0
    0
  • Meanwhile, the Turks hastened the preparations and sent an envoy to Venice demanding the cession of Cyprus.
    0
    0
  • Indignation at the cession of Nice to France and at the neglect of his followers by the Italian government induced him to return to political life.
    0
    0
  • The beginning of his rule inherited a war with France and Holland; the former consequent on Cromwell's failure to obtain terms for the Huguenots or the cession of Dunkirk, and the latter - for which he was not responsible - the result of commercial rivalry, of disputes concerning the rights of neutrals, of bitter memories of Dutch misdeeds in the East Indies, and of dynastic causes arising from the stadtholder, William II.
    0
    0
  • Cavour well knew the unpopularity that would fall upon him by consenting to the cession of Nice, the birthplace of Garibaldi, and Savoy, the cradle of the royal house; but he realized the necessity of the sacrifice, if central Italy was to be won.
    0
    0
  • The fall of the Rudini cabinet in June 1898, however, enabled Signor Ferdinando Martini and Captain Cicco di Cola, who had been appointed respectively civil governor of Eritrea and minister resident at Adis Ababa, to prevent the cession of Sera and OkulKusai, and to secure the assent of Menelek to Italian retention of the Mareb-Belesa-Muna frontier.
    0
    0
  • In vain did the Austrian envoy, Cobenzl, resist the cession of the Ionian Isles to France; in vain did the Directors intervene in the middle of September with an express order that Venice must not be ceded to Austria, but must, along with Friuli, be included.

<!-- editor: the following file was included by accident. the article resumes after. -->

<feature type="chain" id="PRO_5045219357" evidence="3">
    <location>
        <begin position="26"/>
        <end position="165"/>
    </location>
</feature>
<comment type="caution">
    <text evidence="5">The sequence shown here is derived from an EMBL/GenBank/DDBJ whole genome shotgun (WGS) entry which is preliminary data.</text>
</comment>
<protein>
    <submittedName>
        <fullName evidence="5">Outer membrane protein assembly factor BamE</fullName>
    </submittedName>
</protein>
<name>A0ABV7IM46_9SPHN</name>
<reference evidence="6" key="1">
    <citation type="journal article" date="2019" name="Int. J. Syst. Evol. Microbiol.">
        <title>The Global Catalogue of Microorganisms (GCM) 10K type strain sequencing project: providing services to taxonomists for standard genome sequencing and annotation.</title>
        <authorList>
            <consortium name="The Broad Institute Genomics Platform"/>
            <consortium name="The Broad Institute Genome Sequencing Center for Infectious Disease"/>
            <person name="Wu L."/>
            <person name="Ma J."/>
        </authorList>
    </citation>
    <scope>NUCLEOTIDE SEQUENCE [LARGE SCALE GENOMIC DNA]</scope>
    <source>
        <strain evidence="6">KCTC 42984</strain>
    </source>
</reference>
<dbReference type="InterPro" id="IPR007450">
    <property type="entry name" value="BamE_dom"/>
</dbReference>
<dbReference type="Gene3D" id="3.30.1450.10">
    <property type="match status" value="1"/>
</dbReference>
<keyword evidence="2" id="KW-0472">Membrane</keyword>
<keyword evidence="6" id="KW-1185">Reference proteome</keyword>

0
    0
  • The Emperor Francis renounced all claims to his former Netherland provinces, which had been occupied by the French since the summer of 1794; he further ceded the Breisgau to the dispossessed duke of Modena, agreed to summon a congress at Rastatt for the settlement of German affairs, and recognized the independence of the Cisalpine republic. In secret articles the emperor bound himself to use his influence at the congress of Rastatt in order to procure the cession to France of the Germanic lands west of the Rhine, while France promised to help him to acquire the archbishopric of Salzburg and a strip of land on the eastern frontier of Bavaria.
    0
    0
  • In central Italy the influence of the First Consul was paramount; for in 1801 he transformed the grand duchy of Tuscany into the kingdom of Etruria for the duke of Parma; and, seeing that that promotion added lustre to the fortunes of the duchess of Parma (a Spanish infanta), Spain consented lamely enough to the cession of Louisiana to France.
    0
    0
  • The Austrian demands, first presented to him on the 16th of May, shortly after his victory of Liitzen, were (1) the dissolution of the grand duchy of Warsaw, (2) the withdrawal of France from the lands of north-west Germany annexed in 1810 and (3) the cession to Austria of the Illyrian provinces wrested from her in 1809.
    0
    0
  • Charlemagne in particular was closely connected with Jerusalem: the patriarch sent him the keys of the city and a standard in Boo; and in 807 Harun al-Rashid recognized this symbolical cession, and acknowledged Charlemagne as protector of Jerusalem and owner of the church of the Sepulchre.
    0
    0
  • Its terms were: the creation of an autonomous tributary 3' principality of Bulgaria extending from the Black Sea to the Aegean; the recognition by Turkey of the independence of Rumania, Servia and Montenegro, with increased territories; the payment of a war indemnity; the introduction of reforms in Bosnia and Herzegovina; the cession to Russia of Bessarabia and the Dobruja; the opening of the passage of the straits at all times to the merchant vessels of neutral states; and the razing of the fortresses on the Danube.
    0
    0
  • Of this cession the part which lay in Pennsylvania was secured by purchase from the Indians for the proprietors Richard and Thomas Penn (see Pittsburg).
    0
    0